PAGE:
(For more posts on film, TV and more, check out Todd Mason’s site.)

Monday, February 19, 2018

Film of blinded war vet “Bright Victory”

This post is a DVR alert.

On Thursday, February 22, Turner Classic Movies will show a terrific little film called “Bright Victory.”

It is the story of a soldier blinded in battle during World War II, and sent to an Army hospital in the U.S. to recover and learn to deal with his loss of sight. He also has to learn to overcome his emotional response and the reactions of his family.

Arthur Kennedy stars in this 1951 movie and was nominated for an Academy Award for his performance.

Don’t miss it.

(For other posts on film, TV, and more, check out Todd Mason’s blog.)

Friday, February 16, 2018

FFB: They Shoot Horses, Don't They? by Horace McCoy

Horace McCoy’s gritty, sweaty, 1935 novel They Shoot Horses, Don’t They? is a terrific little, 129-page book.

Robert shoots and kills a girl, and that is not a spoiler, he tells us this on the first page. While listening to the judge sentence him, he thinks back on how he got involved with her.

He and Gloria, after failing to find a day’s work as extras at Paramount Pictures in Hollywood, meet on the sidewalk, talk and quickly decide to enter a dance marathon in the hopes of winning the $1,000 prize and being discovered by influential movie people who might be in the audience.

Dozens of other couples have the same dream and will put themselves through grueling hours, days and weeks of dancing round the clock, with ten minute breaks to eat and sleep before being summoned back to the floor.

McCoy, who had many jobs including soldier, reporter and actor, landed in Los Angeles in the early 1930s, pursuing an acting career. Acting did not pan out, but he continued to write novels, short stories and many screenplays until his death in 1955. Several sources say he also worked as a bouncer at a dance marathon. Whether he did or not, he knew his subject and described the marathon in detail with well-drawn characters, from the shady people running the event, to the desperate people competing in it, to the crowds attending it to see the worn out couples collapsing from exhaustion.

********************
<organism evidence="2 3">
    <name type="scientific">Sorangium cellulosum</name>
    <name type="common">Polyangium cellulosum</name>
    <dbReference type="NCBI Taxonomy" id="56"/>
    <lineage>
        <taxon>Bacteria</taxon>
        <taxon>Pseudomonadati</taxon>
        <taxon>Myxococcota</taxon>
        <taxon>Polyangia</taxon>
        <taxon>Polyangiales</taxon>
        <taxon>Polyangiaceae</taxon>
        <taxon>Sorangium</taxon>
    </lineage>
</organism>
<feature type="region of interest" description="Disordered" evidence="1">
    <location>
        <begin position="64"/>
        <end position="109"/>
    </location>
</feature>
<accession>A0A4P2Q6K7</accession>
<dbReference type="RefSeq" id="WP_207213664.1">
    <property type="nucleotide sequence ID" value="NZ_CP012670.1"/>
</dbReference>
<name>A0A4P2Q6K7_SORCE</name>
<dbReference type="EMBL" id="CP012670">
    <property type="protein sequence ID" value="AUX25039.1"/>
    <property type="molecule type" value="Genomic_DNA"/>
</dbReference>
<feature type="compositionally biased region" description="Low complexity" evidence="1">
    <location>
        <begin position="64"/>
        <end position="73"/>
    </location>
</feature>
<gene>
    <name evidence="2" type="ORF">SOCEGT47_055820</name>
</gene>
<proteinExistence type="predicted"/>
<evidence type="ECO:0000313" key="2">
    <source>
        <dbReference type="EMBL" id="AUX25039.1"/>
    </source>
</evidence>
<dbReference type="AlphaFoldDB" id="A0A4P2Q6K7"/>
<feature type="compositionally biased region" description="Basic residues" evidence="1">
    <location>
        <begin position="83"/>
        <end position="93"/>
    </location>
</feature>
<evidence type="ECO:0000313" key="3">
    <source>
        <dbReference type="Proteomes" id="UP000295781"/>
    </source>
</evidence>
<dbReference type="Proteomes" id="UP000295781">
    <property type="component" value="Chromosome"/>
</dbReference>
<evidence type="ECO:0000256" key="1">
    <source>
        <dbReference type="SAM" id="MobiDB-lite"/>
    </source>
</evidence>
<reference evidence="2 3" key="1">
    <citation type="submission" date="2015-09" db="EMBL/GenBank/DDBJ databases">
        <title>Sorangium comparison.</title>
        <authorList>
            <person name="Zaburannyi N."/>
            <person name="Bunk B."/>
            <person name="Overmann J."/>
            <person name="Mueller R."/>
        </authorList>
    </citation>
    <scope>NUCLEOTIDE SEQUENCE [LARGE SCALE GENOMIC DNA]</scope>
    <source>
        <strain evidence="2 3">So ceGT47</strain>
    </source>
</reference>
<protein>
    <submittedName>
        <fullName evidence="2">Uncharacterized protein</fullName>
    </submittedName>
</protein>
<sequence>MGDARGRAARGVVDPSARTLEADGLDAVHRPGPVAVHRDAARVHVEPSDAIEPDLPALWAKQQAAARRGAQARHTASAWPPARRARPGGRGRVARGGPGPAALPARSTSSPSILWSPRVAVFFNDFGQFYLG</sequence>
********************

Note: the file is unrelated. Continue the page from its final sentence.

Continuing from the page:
Robert and Gloria have dreams of breaking into the movies and making it big in Hollywood, but while Robert’s dream is still alive, Gloria’s is crushed and fading fast.

They Shoot Horses, Don’t They? could be about Hollywood and how it treats the young hopefuls. Or, the dance marathon could represent the country during the Great Depression, with people willing to do anything to keep living. Most of the dancers are thankful just to have a place to sleep and eat for free. Or, it could be McCoy’s take on human life, but I hope not, otherwise it would make him as cynical, disillusioned and depressed as Gloria. Throughout the book, she keeps telling Robert she wishes she were dead and finally begs him to kill her.

The cops arresting Robert ask why he did it? The former farm boy, recalling a plow horse that broke its leg, answers, “They shoot horses, don’t they?”

Horace McCoy pulls no punches in this book, and some of the language is surprisingly coarse for a novel published in 1935. Several times Gloria snaps off a “f— you” at people, which the publisher printed just that way. She tells off some do-gooders in colorful language and urges a fellow dancer to get an abortion, nearly causing a fight between Robert and the girl’s husband. And Gloria, for cash or advantage, has a quickie under the bandstand with the sleazy master of ceremonies. All this makes They Shoot Horses, Don’t They? sound like an unsavory novel, but McCoy’s talent keeps everything moving and understandable, and for a book about people going round and round in a circle, there is not a dull passage.